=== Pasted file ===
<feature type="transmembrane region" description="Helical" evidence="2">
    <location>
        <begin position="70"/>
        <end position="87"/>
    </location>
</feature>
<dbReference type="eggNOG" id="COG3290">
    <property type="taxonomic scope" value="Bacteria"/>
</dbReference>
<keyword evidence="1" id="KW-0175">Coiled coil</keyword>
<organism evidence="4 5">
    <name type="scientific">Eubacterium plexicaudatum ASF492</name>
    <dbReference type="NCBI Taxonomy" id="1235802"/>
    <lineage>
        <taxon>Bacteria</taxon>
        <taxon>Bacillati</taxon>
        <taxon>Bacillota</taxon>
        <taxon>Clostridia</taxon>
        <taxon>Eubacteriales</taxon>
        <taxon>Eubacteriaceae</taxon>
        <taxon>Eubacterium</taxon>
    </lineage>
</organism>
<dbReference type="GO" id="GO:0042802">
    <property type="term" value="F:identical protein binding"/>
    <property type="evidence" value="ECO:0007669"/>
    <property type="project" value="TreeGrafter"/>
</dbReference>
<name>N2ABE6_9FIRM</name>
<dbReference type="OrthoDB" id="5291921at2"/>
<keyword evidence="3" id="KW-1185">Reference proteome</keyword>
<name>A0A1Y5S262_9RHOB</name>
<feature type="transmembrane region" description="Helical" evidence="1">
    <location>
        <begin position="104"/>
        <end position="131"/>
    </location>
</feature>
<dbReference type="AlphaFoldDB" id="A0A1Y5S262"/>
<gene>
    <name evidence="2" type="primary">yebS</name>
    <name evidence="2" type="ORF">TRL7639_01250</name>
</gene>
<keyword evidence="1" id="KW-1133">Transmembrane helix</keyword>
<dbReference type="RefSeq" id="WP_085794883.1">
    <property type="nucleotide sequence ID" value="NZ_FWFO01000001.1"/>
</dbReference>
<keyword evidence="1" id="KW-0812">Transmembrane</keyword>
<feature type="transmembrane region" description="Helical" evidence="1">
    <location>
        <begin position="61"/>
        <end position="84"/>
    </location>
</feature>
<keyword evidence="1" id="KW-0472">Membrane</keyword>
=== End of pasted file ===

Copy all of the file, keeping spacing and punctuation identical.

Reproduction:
<feature type="transmembrane region" description="Helical" evidence="2">
    <location>
        <begin position="70"/>
        <end position="87"/>
    </location>
</feature>
<dbReference type="eggNOG" id="COG3290">
    <property type="taxonomic scope" value="Bacteria"/>
</dbReference>
<keyword evidence="1" id="KW-0175">Coiled coil</keyword>
<organism evidence="4 5">
    <name type="scientific">Eubacterium plexicaudatum ASF492</name>
    <dbReference type="NCBI Taxonomy" id="1235802"/>
    <lineage>
        <taxon>Bacteria</taxon>
        <taxon>Bacillati</taxon>
        <taxon>Bacillota</taxon>
        <taxon>Clostridia</taxon>
        <taxon>Eubacteriales</taxon>
        <taxon>Eubacteriaceae</taxon>
        <taxon>Eubacterium</taxon>
    </lineage>
</organism>
<dbReference type="GO" id="GO:0042802">
    <property type="term" value="F:identical protein binding"/>
    <property type="evidence" value="ECO:0007669"/>
    <property type="project" value="TreeGrafter"/>
</dbReference>
<name>N2ABE6_9FIRM</name>
<dbReference type="OrthoDB" id="5291921at2"/>
<keyword evidence="3" id="KW-1185">Reference proteome</keyword>
<name>A0A1Y5S262_9RHOB</name>
<feature type="transmembrane region" description="Helical" evidence="1">
    <location>
        <begin position="104"/>
        <end position="131"/>
    </location>
</feature>
<dbReference type="AlphaFoldDB" id="A0A1Y5S262"/>
<gene>
    <name evidence="2" type="primary">yebS</name>
    <name evidence="2" type="ORF">TRL7639_01250</name>
</gene>
<keyword evidence="1" id="KW-1133">Transmembrane helix</keyword>
<dbReference type="RefSeq" id="WP_085794883.1">
    <property type="nucleotide sequence ID" value="NZ_FWFO01000001.1"/>
</dbReference>
<keyword evidence="1" id="KW-0812">Transmembrane</keyword>
<feature type="transmembrane region" description="Helical" evidence="1">
    <location>
        <begin position="61"/>
        <end position="84"/>
    </location>
</feature>
<keyword evidence="1" id="KW-0472">Membrane</keyword>